When the Associated Press last week announced the results of its Comeback Player of the Year voting, Ray Brown's name was not included. And that's not right.
|Not counting playoffs, Ray Brown has started an amazing 205 NFL games. (Getty Images)|
No, what should have made Ray Brown a candidate is ... well, that he came back. Period.
And isn't that what this award is all about? Coming back? Brown wasn't supposed to. In fact, head coach Joe Gibbs and Joe Bugel, the team's assistant head coach in charge of offense, had to talk him out of retirement, and now Ray Brown not only plays but starts on a club that is two wins from the Super Bowl.
Oh, yeah, Ray Brown is 43, the oldest lineman ever to appear in an NFL playoff game.
"I've been blessed," said Brown. "Good coaches. A family that supports me. Friends. So the ride isn't just my ride."
Five years ago I asked an NFL assistant what Brown's future was, and he shook his head. "Can't play anymore," he said. But Brown could. And he did. He continued to play in San Francisco. And Detroit. And Washington.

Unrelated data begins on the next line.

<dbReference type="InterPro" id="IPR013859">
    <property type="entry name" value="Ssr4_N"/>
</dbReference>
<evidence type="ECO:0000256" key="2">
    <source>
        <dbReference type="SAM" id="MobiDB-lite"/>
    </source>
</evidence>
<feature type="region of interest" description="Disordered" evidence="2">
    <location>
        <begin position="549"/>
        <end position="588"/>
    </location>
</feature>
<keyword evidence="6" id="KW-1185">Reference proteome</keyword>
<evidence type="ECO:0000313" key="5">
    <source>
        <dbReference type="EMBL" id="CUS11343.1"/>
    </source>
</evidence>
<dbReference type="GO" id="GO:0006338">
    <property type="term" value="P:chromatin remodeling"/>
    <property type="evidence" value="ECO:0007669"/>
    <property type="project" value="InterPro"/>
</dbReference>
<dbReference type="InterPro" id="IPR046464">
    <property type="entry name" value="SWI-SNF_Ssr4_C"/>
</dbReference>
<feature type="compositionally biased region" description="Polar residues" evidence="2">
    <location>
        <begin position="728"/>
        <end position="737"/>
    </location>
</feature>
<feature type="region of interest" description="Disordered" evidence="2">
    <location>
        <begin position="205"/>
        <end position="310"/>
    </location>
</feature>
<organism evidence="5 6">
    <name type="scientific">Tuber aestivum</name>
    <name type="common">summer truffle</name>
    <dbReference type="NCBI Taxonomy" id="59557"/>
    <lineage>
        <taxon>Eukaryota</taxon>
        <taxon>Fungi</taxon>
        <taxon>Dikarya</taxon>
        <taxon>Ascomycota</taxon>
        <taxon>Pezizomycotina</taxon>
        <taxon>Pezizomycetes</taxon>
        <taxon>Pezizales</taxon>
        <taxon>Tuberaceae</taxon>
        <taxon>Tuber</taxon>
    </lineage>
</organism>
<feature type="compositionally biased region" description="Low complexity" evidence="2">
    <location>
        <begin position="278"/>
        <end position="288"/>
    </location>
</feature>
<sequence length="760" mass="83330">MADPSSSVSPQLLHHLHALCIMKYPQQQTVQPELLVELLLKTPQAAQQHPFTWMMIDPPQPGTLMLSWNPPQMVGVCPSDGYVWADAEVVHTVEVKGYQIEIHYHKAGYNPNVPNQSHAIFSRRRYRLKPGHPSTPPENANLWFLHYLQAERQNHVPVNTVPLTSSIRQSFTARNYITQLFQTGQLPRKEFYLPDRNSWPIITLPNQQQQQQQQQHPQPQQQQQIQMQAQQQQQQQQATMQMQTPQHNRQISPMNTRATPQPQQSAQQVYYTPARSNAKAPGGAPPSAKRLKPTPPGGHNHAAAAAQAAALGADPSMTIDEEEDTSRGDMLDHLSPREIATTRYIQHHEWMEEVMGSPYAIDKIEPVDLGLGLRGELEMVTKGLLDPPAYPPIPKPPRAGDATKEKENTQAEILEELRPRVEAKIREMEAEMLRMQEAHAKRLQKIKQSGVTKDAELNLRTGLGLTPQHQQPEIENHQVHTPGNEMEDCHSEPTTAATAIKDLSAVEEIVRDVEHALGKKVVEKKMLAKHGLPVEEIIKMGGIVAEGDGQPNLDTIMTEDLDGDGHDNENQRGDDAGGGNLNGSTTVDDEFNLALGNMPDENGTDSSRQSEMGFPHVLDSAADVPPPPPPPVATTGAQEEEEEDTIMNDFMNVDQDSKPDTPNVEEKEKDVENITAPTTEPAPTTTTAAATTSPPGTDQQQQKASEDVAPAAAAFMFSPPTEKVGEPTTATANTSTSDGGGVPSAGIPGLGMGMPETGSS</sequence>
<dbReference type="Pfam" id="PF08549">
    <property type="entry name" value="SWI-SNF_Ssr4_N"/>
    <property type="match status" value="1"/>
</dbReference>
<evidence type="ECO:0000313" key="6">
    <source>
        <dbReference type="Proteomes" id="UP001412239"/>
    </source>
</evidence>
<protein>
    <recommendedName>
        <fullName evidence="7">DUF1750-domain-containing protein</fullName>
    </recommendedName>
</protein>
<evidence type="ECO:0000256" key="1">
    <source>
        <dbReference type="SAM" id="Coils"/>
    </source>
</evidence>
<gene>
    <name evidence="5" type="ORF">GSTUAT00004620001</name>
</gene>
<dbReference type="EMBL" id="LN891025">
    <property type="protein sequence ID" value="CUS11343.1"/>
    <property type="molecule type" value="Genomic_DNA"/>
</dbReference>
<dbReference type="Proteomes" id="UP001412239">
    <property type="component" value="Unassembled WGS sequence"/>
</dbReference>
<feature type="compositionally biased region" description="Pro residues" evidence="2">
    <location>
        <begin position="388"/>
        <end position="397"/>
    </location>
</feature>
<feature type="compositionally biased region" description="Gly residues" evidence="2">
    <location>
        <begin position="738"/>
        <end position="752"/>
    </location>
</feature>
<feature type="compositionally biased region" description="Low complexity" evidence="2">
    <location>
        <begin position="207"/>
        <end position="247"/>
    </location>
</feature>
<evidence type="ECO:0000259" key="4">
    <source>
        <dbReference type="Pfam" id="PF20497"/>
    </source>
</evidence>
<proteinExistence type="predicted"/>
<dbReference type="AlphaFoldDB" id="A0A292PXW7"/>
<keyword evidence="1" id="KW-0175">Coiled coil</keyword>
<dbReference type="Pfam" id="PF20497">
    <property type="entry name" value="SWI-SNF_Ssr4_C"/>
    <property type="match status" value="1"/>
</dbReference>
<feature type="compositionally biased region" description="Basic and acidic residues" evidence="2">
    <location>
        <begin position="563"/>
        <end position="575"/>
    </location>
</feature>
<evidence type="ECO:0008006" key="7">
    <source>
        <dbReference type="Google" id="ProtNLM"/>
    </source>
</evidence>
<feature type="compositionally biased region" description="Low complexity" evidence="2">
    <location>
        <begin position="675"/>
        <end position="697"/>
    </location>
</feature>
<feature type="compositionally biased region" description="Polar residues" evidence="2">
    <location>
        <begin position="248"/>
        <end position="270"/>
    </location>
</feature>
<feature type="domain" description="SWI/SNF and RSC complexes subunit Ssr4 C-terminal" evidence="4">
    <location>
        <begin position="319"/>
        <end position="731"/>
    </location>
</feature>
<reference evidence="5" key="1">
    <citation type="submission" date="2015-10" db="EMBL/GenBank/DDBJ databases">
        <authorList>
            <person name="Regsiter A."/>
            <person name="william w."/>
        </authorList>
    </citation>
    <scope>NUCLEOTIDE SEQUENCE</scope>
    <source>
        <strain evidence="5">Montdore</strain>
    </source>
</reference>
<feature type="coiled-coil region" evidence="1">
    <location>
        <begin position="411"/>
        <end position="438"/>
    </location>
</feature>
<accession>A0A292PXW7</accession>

When it appeared his career was over after two seasons with the Lions, Washington unexpectedly re-entered the picture -- calling after Jon Jansen ruptured his Achilles tendon in the 2004 exhibition opener, sidelining the right tackle for the season.
It was on the charter flight home that Washington coach Joe Gibbs asked where he should turn for help. When someone mentioned Ray Brown's name, Gibbs nodded.
"Perfect," he said.
And he has been. Ray Brown can play tackle or guard. Plus, he's the ideal addition for a team with young offensive linemen in search of a mentor. He knows the game. He's smart. He's experienced. And he's upbeat.
In fact, he's so positive, so kind and so helpful to others that San Francisco's beat writers dubbed him "the professional gentleman."
But that's not what keeps him in the game. Ray Brown can play, and at 43 he can start if you need him -- which Washington did a year ago when he spent most of the season filling in for Jansen.